When Indians Die it is So Boring

When Indians die it is so boring

It is 7 am in India. Twenty four hours have passed since Indian television started showing videos of devastation in Uttarakhand. At least a hundred people have died in the floods, the collapsing houses and stranded traffic jams.

There is no mention of it on the BBC ( I checked again they are mentioning it now on the website) or CNN(Still no mention of it on CNN one hour later). The protests in Brazil; US talks with the Taliban; the G8 meeting in Ireland; Hong Kong switching of its lights after 11 pm; the NRA T-shirt debate; boy missing in Mexico and Snowden. It goes on and on. There is no mention of the human toll in what is just the beginning of the monsoons in India.

India is a forgotten state. It is ignored because it has always people dying. Indian lives have no value for the rest of the world.

It is truly amazing. Is there not one Indian keeping an eye on the events in India in these news organizations. Thousands of pilgrims are stuck near the temple of Kedarnath. This is not worth reporting? If this is not navel watching television, what is?

Power less on Sunday

So what would one do if there were no electricity on a Sunday? No television. Lots of time on hand and you are all alone. Breakfast without a coffee machine and a blender. Boil an egg, make a sandwich. What next? Read a book.
Mow the lawn. Do not have the energy today. So? Still no television. Meet some friends. Might lead to some heavy beer drinking and eating. Really have to shed some pounds.
Make something interesting on the gas? Frozen food on the gas? I really do not know real cooking. I have no fresh vegetables that I can chop and perhaps make a soup with some chicken thrown in. I’ll eat some ice cream.
Now what? Still no television. The internet is knocked out. I have the laptop to write a few pages before it too gives up the ghost.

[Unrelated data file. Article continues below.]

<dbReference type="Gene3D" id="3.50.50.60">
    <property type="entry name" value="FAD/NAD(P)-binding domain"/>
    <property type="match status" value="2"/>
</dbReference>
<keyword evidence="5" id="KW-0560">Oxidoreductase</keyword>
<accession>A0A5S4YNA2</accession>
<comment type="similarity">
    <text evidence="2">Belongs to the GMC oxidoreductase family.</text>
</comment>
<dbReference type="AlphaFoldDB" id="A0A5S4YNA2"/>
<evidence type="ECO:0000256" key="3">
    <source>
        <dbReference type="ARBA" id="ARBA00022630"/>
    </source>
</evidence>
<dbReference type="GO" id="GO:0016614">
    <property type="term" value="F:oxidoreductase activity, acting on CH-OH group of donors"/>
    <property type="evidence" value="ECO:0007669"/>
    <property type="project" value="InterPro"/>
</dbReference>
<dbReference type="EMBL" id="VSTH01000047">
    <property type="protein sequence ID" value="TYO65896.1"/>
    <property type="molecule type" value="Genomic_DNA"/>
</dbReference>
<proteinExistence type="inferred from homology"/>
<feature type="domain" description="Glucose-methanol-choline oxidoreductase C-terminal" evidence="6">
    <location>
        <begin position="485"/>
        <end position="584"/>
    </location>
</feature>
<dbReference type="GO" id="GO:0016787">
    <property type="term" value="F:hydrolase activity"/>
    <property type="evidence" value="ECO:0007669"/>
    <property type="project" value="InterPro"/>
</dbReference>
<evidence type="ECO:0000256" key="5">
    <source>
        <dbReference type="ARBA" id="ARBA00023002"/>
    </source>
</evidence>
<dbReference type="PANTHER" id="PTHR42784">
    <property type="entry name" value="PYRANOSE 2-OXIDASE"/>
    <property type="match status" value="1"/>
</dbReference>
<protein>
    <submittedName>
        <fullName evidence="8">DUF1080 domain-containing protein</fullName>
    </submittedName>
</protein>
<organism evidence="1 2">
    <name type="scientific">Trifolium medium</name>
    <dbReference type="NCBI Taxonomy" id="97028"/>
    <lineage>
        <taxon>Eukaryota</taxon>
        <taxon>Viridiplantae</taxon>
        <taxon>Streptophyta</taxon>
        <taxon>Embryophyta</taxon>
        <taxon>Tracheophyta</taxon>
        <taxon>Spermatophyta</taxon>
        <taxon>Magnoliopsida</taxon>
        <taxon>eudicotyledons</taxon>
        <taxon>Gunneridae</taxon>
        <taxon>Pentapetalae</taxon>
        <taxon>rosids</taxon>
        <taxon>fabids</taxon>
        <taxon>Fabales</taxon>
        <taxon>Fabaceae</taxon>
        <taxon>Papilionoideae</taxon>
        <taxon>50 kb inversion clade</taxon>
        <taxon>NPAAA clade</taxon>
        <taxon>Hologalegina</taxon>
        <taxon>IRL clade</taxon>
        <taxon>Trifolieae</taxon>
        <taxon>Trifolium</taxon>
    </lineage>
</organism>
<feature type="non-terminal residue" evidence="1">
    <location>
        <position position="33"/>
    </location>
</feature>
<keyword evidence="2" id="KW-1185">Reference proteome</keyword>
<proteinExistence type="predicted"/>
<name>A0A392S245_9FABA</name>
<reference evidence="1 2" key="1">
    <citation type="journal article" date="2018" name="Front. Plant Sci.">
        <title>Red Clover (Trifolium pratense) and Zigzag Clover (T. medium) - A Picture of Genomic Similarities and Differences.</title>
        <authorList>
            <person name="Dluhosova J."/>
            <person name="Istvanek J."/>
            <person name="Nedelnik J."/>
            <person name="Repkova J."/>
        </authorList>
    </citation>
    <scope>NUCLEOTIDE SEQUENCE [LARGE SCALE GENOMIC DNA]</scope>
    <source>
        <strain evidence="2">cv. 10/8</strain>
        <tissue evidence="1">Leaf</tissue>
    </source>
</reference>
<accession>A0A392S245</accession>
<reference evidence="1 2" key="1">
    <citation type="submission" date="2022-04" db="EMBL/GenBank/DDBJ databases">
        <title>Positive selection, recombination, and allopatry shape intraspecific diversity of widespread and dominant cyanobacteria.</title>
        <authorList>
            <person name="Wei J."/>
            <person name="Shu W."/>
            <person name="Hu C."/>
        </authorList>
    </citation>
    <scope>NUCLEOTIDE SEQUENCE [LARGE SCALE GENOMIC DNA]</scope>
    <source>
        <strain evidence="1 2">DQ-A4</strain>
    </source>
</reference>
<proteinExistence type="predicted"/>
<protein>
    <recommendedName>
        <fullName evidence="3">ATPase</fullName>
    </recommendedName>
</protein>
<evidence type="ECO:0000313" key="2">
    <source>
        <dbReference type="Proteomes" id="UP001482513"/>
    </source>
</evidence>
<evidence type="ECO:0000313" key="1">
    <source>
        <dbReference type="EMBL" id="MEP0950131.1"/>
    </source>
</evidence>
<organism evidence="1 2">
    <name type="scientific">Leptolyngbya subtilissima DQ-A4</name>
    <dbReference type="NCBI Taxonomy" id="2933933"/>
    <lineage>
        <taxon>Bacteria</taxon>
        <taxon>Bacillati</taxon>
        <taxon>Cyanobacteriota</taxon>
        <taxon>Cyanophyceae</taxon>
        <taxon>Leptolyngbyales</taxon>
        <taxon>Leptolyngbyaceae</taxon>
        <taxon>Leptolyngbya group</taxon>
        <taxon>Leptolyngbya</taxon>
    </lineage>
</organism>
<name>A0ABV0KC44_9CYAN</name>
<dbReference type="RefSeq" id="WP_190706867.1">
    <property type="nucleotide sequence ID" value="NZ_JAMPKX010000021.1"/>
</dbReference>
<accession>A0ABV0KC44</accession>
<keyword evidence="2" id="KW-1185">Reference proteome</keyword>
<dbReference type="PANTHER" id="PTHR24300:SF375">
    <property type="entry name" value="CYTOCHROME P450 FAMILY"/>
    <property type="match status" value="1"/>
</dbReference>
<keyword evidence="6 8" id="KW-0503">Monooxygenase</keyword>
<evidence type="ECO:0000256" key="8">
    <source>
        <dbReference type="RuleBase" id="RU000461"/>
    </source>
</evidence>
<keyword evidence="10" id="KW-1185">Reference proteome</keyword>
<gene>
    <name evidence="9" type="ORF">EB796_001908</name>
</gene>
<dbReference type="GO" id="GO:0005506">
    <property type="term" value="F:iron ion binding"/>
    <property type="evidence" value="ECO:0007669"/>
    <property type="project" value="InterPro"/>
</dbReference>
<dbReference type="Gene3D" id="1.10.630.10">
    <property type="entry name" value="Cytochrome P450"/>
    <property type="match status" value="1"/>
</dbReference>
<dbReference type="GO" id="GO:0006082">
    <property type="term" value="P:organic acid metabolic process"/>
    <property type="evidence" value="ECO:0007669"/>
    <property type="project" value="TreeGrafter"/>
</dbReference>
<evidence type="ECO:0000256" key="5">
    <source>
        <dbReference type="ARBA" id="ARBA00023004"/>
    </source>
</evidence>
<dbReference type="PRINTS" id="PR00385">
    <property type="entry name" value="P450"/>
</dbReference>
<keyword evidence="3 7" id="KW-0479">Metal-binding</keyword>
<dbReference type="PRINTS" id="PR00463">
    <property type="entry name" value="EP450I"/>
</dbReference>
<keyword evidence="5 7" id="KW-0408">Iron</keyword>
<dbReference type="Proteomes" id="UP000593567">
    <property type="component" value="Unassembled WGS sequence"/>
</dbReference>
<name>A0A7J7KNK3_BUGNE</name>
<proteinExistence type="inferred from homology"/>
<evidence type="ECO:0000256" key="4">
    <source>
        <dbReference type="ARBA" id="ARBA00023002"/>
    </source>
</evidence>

I have to step out. A cool summer breeze. The sun is behind some clouds. I will sit down under the big tree in the lawn.
Mr. Jones too walks out. “No television,’ he says. It is the first time we have actually talked to each other except for the occasional ‘how’s it going?” etc. etc.
He is a chess fanatic. I do have some moves in me and he brings a folding table and a chess set. We sit and play all afternoon under the shade of the tree. This is a big breakdown. Mobiles are knocked out too. So no one knows what has happened any way. Mrs. Jones brings us lemonade and chicken sandwiches and she sits down on the lawn near us. She asks all the questions about me that must have been pent up for a month. Where is Lina? Where are the kids?
I tell her that Lina is designing and helping re-decorate her parents’ house and the kids are with her and they will be back today.
She, I am sure does not believe me.
It is five in the evening now. I have somehow blocked Mr. Jones in the last game and he is scratching his head when there is a roar of a car in my driveway. It is Lina and the kids. The chess game is abandoned and I help pull all the stuff from the car and into the house. Mrs. Jones helps too. The kids are really flummoxed by the lack of electricity. They just cannot believe it.
At last everything turns on with a thump, the refrigerator, the television and the air conditioning.
Could I really have survived another hour’s power cut? God knows but I sure had a great day out in the open. Mr. and Mrs. Jones too loved the picnic in my lawn. I am sure we will be better neighbors because of the power failure.